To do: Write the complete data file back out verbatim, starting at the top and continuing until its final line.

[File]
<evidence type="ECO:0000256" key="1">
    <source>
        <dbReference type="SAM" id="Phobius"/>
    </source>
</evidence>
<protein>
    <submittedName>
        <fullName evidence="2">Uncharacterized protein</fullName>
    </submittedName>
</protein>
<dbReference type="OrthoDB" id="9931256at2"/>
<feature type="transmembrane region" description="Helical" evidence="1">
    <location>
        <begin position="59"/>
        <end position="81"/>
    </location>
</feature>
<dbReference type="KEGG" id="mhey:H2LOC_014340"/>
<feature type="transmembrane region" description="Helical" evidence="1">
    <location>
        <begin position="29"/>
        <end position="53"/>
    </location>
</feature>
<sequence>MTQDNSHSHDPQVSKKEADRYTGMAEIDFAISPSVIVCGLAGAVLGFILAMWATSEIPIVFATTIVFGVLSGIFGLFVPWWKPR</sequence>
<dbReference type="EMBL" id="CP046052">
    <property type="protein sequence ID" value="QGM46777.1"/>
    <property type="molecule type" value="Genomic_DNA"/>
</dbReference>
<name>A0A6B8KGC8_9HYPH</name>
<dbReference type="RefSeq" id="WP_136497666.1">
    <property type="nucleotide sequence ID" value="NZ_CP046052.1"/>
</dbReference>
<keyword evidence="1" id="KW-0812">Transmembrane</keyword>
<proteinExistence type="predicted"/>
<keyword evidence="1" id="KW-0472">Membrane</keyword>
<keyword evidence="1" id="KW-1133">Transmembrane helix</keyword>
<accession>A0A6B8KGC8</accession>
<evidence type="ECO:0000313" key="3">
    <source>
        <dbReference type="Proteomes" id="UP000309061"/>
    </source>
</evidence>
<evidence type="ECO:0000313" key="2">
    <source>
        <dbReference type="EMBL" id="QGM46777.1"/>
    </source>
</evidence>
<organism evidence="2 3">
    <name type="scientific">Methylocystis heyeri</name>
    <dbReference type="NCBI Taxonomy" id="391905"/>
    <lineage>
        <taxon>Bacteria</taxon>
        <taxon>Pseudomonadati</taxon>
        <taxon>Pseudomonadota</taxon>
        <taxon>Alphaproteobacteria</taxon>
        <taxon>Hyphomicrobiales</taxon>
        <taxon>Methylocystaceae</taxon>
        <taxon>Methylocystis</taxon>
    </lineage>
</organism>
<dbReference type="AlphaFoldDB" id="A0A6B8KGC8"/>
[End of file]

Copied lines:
<evidence type="ECO:0000256" key="1">
    <source>
        <dbReference type="SAM" id="Phobius"/>
    </source>
</evidence>
<protein>
    <submittedName>
        <fullName evidence="2">Uncharacterized protein</fullName>
    </submittedName>
</protein>
<dbReference type="OrthoDB" id="9931256at2"/>
<feature type="transmembrane region" description="Helical" evidence="1">
    <location>
        <begin position="59"/>
        <end position="81"/>
    </location>
</feature>
<dbReference type="KEGG" id="mhey:H2LOC_014340"/>
<feature type="transmembrane region" description="Helical" evidence="1">
    <location>
        <begin position="29"/>
        <end position="53"/>
    </location>
</feature>
<sequence>MTQDNSHSHDPQVSKKEADRYTGMAEIDFAISPSVIVCGLAGAVLGFILAMWATSEIPIVFATTIVFGVLSGIFGLFVPWWKPR</sequence>
<dbReference type="EMBL" id="CP046052">
    <property type="protein sequence ID" value="QGM46777.1"/>
    <property type="molecule type" value="Genomic_DNA"/>
</dbReference>
<name>A0A6B8KGC8_9HYPH</name>
<dbReference type="RefSeq" id="WP_136497666.1">
    <property type="nucleotide sequence ID" value="NZ_CP046052.1"/>
</dbReference>
<keyword evidence="1" id="KW-0812">Transmembrane</keyword>
<proteinExistence type="predicted"/>
<keyword evidence="1" id="KW-0472">Membrane</keyword>
<keyword evidence="1" id="KW-1133">Transmembrane helix</keyword>
<accession>A0A6B8KGC8</accession>
<evidence type="ECO:0000313" key="3">
    <source>
        <dbReference type="Proteomes" id="UP000309061"/>
    </source>
</evidence>
<evidence type="ECO:0000313" key="2">
    <source>
        <dbReference type="EMBL" id="QGM46777.1"/>
    </source>
</evidence>
<organism evidence="2 3">
    <name type="scientific">Methylocystis heyeri</name>
    <dbReference type="NCBI Taxonomy" id="391905"/>
    <lineage>
        <taxon>Bacteria</taxon>
        <taxon>Pseudomonadati</taxon>
        <taxon>Pseudomonadota</taxon>
        <taxon>Alphaproteobacteria</taxon>
        <taxon>Hyphomicrobiales</taxon>
        <taxon>Methylocystaceae</taxon>
        <taxon>Methylocystis</taxon>
    </lineage>
</organism>
<dbReference type="AlphaFoldDB" id="A0A6B8KGC8"/>